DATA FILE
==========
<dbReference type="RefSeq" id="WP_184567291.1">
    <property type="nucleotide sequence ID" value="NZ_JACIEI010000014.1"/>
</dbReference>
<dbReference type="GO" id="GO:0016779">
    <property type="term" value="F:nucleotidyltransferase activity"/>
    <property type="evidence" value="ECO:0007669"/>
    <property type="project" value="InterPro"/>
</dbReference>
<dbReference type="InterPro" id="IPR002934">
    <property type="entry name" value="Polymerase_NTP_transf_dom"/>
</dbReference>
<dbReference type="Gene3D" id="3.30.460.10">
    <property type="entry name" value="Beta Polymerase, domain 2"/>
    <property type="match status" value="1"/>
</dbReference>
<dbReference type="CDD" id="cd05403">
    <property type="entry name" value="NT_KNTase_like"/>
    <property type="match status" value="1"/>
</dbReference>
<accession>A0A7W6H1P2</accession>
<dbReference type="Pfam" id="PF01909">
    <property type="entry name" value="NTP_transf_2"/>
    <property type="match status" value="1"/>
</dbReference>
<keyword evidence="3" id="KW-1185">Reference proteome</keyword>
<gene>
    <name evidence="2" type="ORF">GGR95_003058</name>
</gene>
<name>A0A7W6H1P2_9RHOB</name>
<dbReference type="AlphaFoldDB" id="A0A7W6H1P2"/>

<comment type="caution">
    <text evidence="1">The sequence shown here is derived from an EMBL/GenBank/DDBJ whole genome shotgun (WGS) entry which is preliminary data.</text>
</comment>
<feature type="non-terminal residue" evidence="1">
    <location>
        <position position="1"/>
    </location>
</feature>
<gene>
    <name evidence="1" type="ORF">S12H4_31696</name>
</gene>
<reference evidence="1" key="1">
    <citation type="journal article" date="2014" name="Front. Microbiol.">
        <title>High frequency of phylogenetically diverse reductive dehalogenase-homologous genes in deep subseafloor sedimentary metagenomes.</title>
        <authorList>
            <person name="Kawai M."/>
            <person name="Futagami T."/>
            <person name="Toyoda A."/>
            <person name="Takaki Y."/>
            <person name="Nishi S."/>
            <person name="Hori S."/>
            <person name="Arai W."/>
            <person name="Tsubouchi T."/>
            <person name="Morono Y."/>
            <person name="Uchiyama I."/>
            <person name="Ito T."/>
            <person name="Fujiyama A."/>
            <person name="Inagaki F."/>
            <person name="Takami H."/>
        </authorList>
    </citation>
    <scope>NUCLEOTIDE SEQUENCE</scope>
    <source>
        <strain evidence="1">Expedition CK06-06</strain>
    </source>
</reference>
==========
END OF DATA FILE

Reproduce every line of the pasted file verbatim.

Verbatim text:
<dbReference type="RefSeq" id="WP_184567291.1">
    <property type="nucleotide sequence ID" value="NZ_JACIEI010000014.1"/>
</dbReference>
<dbReference type="GO" id="GO:0016779">
    <property type="term" value="F:nucleotidyltransferase activity"/>
    <property type="evidence" value="ECO:0007669"/>
    <property type="project" value="InterPro"/>
</dbReference>
<dbReference type="InterPro" id="IPR002934">
    <property type="entry name" value="Polymerase_NTP_transf_dom"/>
</dbReference>
<dbReference type="Gene3D" id="3.30.460.10">
    <property type="entry name" value="Beta Polymerase, domain 2"/>
    <property type="match status" value="1"/>
</dbReference>
<dbReference type="CDD" id="cd05403">
    <property type="entry name" value="NT_KNTase_like"/>
    <property type="match status" value="1"/>
</dbReference>
<accession>A0A7W6H1P2</accession>
<dbReference type="Pfam" id="PF01909">
    <property type="entry name" value="NTP_transf_2"/>
    <property type="match status" value="1"/>
</dbReference>
<keyword evidence="3" id="KW-1185">Reference proteome</keyword>
<gene>
    <name evidence="2" type="ORF">GGR95_003058</name>
</gene>
<name>A0A7W6H1P2_9RHOB</name>
<dbReference type="AlphaFoldDB" id="A0A7W6H1P2"/>

<comment type="caution">
    <text evidence="1">The sequence shown here is derived from an EMBL/GenBank/DDBJ whole genome shotgun (WGS) entry which is preliminary data.</text>
</comment>
<feature type="non-terminal residue" evidence="1">
    <location>
        <position position="1"/>
    </location>
</feature>
<gene>
    <name evidence="1" type="ORF">S12H4_31696</name>
</gene>
<reference evidence="1" key="1">
    <citation type="journal article" date="2014" name="Front. Microbiol.">
        <title>High frequency of phylogenetically diverse reductive dehalogenase-homologous genes in deep subseafloor sedimentary metagenomes.</title>
        <authorList>
            <person name="Kawai M."/>
            <person name="Futagami T."/>
            <person name="Toyoda A."/>
            <person name="Takaki Y."/>
            <person name="Nishi S."/>
            <person name="Hori S."/>
            <person name="Arai W."/>
            <person name="Tsubouchi T."/>
            <person name="Morono Y."/>
            <person name="Uchiyama I."/>
            <person name="Ito T."/>
            <person name="Fujiyama A."/>
            <person name="Inagaki F."/>
            <person name="Takami H."/>
        </authorList>
    </citation>
    <scope>NUCLEOTIDE SEQUENCE</scope>
    <source>
        <strain evidence="1">Expedition CK06-06</strain>
    </source>
</reference>